Jul 7, 2013

Blogging from a past life.

I don't seem to know anyone who blogs anymore.  All the blog links on the right have been dead for a couple of years now, and I haven't updated them.  If you happen to read this, please leave a comment!

I clearly don't know the difference between a CBCA Annual Return and a CRA Corporate Tax Return.  I didn't even know they were two different things.  Fortunately the CBCA Annual Return only takes 5 minutes to file, so I realized I have a whole bunch of more time to do things like update my blog with receipts I dug up from years ago.

I found a receipt from Benu from 8/18/2011.  I suspect I had it around because I wanted to write something about the food.  I probably should have back then, because I can't remember much of it now.  I can only list what was on the receipt.  I do remember that I would have liked to have tried the tasting menu.

Foie Gras
Tomato Salad
Acorn Pasta x 2
Lobster x 2
XO Chicken x 2
ALA Beef
Almond Brioche x 2
Chapoutier banyuls

I recall there being something fancy with the way the dessert was presented.

I'm pretty sure Benu was our last dinner in San Francisco, since next up in the receipt archive was Son of a Gun in L.A. on 8/19/2011.

Smoked Fish Dip
Tomato Salad
Lobster Roll
Lime Yogurt

That jogs my memory a bit.  I remember wanting to compare the $7 lobster roll to the $18 one we had at the Old Port Lobster Shack in Redwood City.  This one was much smaller, but seemed rather perfect given how buttery rich it was.

Next up was The Bar-B-Q Shop in Memphis, TN on 8/27/2011.  This was supposed to be awesome BBQ.

1 Tea
1 Water
1 BBQ Shop Special

I recall the ribs to be great, the chopped brisket to be surprisingly dry, and the BBQ spaghetti (as well as their sauce in general) to be incredibly salty.  A bit of a let down, given the rave reviews on Yelp.

The last receipt from 9/2/2011 isn't food related.  It was the the river cruise architecture tour from Shoreline Sightseeing in Chicago.  I think I kept the receipt because I thought it was a worthwhile tour.  Wear lots of sunscreen!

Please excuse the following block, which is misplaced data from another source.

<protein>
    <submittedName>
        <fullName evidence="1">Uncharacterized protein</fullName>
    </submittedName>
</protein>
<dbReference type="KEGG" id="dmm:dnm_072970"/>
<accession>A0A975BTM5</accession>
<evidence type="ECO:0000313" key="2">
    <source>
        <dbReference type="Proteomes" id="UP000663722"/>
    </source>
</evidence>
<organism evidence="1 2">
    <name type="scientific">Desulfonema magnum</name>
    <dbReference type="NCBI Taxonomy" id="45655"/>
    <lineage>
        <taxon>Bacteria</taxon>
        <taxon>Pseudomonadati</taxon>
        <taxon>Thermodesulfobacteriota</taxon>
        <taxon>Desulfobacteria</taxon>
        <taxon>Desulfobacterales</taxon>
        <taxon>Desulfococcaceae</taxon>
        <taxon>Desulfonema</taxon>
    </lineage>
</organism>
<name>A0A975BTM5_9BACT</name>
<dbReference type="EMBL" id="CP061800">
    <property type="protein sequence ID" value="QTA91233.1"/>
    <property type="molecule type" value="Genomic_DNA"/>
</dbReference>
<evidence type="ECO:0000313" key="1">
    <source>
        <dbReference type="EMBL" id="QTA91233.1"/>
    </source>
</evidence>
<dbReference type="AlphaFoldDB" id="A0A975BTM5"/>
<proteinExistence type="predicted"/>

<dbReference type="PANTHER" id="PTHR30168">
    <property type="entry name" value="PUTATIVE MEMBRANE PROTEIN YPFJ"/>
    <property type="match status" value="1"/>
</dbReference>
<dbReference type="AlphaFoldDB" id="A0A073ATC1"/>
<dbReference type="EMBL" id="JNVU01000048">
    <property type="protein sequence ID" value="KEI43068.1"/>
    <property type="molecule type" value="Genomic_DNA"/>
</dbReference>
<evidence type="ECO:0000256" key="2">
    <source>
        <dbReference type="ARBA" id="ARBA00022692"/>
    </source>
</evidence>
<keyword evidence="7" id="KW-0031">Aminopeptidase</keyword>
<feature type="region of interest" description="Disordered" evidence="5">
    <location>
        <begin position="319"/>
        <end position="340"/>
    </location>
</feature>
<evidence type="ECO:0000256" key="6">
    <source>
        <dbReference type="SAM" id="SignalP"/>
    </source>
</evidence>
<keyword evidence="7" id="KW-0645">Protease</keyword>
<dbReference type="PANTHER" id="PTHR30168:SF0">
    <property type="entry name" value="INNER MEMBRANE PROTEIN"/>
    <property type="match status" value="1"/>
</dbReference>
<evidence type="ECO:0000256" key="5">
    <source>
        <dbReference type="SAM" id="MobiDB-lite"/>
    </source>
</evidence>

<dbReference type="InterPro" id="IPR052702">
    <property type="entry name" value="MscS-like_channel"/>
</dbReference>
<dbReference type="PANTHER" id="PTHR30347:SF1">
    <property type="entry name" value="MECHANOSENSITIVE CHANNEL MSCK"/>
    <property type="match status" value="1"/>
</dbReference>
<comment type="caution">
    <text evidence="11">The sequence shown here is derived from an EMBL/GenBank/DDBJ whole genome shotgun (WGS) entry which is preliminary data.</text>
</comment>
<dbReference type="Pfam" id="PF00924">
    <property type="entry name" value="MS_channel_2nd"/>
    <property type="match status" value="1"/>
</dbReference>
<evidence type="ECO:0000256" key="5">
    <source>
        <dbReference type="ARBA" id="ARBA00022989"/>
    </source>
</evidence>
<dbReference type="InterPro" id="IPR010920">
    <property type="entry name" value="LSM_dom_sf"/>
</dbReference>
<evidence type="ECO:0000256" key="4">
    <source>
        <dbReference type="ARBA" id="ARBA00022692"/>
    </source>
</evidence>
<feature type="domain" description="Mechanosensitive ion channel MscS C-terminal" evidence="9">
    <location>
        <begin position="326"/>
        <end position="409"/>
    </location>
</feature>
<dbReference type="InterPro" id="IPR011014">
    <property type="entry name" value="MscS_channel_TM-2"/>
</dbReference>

2 Architecture Adult $58.00

Last up in the walk down receipt memory lane, our old favourite, Cyrus on 8/19/2011.  My last meal there before they closed.  It also happened to be almost exactly a year since I had left.  Unfortunately, the receipt was not particularly descriptive.  I probably have the menu around somewhere.  While I'm busily procrastinating from purging all the excess junk in my room, I'm secretly hoping I had asked for the menu and have it hiding around somewhere.

Highlander x2
Rochefort 8
Elder Fairy
6 Course Menu
5 Course Menu
Tasting Menu x2

Nov 8, 2012

Momofuku Shoto

I've been working a lot, and not blogging much this year.  I started a coding blog late last year, but even that's being updated less recently as I'm hitting fewer "new discoveries", and doing more tweaking and bug fixing in the last couple of months.

This will be a photo-free restaurant review, mostly because I'm finding that the huge camera is in fact distracting to my fellow diners, and if the food is good, I usually forget about taking photos after the 2nd course.  And frankly, after a few years of eating out, the colourful dishes on big white plates are starting to look very similar.

The entire experience left me with a sense of confusion, the one I get when I overthink things.  My conclusion is that the focus is on the food, so I'll start there.

We had a ten course tasting menu with the titles: fluke, geoduck, goose wonton, egg, spaghetti, monkfish, sunchoke consomme, veal cheek, banana, hootenanny.  They were preceeded with at least 4 amuses (I may have forgotten one): bread, rice, uni, and a small taste of celery root soup.

There was a hint of humour in the little cube of sushi rice, mixed with salt and pork fat.  Rice with lard was the peasant food in China, and probably other parts of asia, in the early 20th century.  Now it's a little amuse at a $150 dinner.  My parents certainly found that funny.